By Davenport, Todd
American Banker , Vol. 170, No. 169
Wachovia Mortgage Corp.--Licensing, certification and accreditation
Wachovia Mortgage Corp.--Cases
United States. District Court (Michigan Western District)--Cases
United States. Office of the Comptroller of the Currency--Powers and duties
Mortgage banks--Licensing, certification and accreditation
Mortgage banks--Laws, regulations and rules
National banks--Laws, regulations and rules
Subsidiaries--Laws, regulations and rules
Government agencies--Powers and duties
Another federal judge has upheld the Office of the Comptroller of the Currency's contention that operating subsidiaries of national banks enjoy the same rights as the banks, but states are not convinced that the matter is settled.
Judge Robert Holmes Bell of the U.S. District Court for the Western District of Michigan sided with a Wachovia Bank subsidiary Monday in its case against Linda Watters, the commissioner of the Michigan Office of Insurance and Financial Services.
Wachovia Mortgage Co. notified Michigan officials in April 2002 that it would surrender its state mortgage license but continue to conduct mortgage business in the state. It argued that as a subsidiary of a national bank, it was subject to the OCC's visitorial rights generally, the power to examine operations and enforce laws.
The OCC's regulations interpreting the National Bank Act say, "State laws apply to national bank operating subsidiaries to the same extent that those laws apply to the parent national bank," and Judge Bell agreed.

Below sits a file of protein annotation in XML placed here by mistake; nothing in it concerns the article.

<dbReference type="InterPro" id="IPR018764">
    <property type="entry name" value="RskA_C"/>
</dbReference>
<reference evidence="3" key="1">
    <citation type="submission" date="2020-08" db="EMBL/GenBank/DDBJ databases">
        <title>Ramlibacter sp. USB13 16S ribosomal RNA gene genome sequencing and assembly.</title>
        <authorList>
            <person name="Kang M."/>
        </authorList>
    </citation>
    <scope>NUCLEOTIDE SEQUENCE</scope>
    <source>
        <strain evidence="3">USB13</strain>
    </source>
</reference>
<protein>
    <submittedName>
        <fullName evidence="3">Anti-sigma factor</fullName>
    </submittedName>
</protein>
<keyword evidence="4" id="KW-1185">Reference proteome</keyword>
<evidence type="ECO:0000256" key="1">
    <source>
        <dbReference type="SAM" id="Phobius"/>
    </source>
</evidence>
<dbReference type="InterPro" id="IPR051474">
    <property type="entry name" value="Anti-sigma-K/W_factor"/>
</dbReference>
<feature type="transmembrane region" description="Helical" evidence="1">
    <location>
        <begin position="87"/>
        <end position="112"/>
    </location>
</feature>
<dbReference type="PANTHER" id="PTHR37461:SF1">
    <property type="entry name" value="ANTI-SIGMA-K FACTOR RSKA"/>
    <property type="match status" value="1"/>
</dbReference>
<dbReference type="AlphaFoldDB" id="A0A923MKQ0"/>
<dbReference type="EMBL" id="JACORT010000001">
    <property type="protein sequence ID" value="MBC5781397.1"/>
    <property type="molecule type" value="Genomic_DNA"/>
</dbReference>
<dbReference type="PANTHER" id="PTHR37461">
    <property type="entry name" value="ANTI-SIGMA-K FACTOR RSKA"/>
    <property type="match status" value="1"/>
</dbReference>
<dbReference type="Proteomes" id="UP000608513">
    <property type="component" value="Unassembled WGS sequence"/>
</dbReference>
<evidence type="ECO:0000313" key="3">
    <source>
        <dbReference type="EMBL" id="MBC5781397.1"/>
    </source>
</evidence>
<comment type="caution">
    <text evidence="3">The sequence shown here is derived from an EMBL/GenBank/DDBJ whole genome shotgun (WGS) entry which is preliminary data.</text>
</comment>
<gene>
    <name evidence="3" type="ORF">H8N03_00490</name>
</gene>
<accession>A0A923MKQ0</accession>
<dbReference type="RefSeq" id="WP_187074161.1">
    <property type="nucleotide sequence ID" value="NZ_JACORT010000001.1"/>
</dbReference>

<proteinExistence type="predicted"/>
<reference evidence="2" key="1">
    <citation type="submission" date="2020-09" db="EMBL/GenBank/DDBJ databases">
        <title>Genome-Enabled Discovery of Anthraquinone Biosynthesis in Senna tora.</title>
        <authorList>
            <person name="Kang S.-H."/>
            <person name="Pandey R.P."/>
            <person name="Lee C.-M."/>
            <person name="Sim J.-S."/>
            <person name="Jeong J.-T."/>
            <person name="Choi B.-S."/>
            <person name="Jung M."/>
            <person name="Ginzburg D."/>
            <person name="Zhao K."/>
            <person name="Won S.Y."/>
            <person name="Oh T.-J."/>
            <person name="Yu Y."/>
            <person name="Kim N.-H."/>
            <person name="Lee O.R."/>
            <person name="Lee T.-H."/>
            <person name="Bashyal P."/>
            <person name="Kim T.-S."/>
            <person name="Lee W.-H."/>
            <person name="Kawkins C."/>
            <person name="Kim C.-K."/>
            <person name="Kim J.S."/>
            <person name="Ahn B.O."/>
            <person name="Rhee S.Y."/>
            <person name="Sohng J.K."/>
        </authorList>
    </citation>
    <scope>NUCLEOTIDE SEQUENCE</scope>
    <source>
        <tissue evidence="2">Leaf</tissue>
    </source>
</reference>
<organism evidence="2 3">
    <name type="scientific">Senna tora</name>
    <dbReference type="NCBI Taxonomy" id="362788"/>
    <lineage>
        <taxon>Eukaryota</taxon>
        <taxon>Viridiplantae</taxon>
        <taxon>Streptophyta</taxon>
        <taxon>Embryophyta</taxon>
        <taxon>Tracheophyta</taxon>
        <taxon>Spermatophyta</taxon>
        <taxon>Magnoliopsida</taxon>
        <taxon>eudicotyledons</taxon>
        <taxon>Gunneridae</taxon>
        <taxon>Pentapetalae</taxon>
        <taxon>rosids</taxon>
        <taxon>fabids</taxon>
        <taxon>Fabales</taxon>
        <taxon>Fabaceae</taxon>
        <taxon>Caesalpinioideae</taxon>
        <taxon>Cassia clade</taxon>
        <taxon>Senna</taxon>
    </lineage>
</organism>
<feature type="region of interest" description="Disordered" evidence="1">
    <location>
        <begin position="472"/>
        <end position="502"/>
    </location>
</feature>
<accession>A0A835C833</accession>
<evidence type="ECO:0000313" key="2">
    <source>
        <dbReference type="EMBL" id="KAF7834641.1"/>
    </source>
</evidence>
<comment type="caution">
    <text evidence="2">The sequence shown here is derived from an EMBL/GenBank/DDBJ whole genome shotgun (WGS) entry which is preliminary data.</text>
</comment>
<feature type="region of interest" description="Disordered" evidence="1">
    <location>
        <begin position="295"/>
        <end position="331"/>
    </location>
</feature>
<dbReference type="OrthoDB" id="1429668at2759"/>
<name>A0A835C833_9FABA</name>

"Although the State of Michigan maintains an interest in protecting its citizens, those compelling policy reasons do not undermine the reasonableness of the OCC's regulation," he wrote in a 13-page decision.
When congressional intent regarding a statute is ambiguous, courts generally give regulators broad interpretation authority, requiring only that the interpretation be reasonable.
Judge Bell also wrote that Michigan law purported to require Wachovia Mortgage to register, pay annual fees, file an annual financial statement, and submit to the commission's supervision.
"These requirements clearly interfere with its national bank powers to conduct the business of banking," he wrote. "Even the most limited aspects of state licensing requirements have been preempted, because they created impermissible conditions upon the authority of a national bank to do business."
The decision was similar to one in May by a federal judge in Connecticut, who ruled in favor of Wachovia against Connecticut Banking Commissioner John Burke. Last year a judge in California reached a similar conclusion. …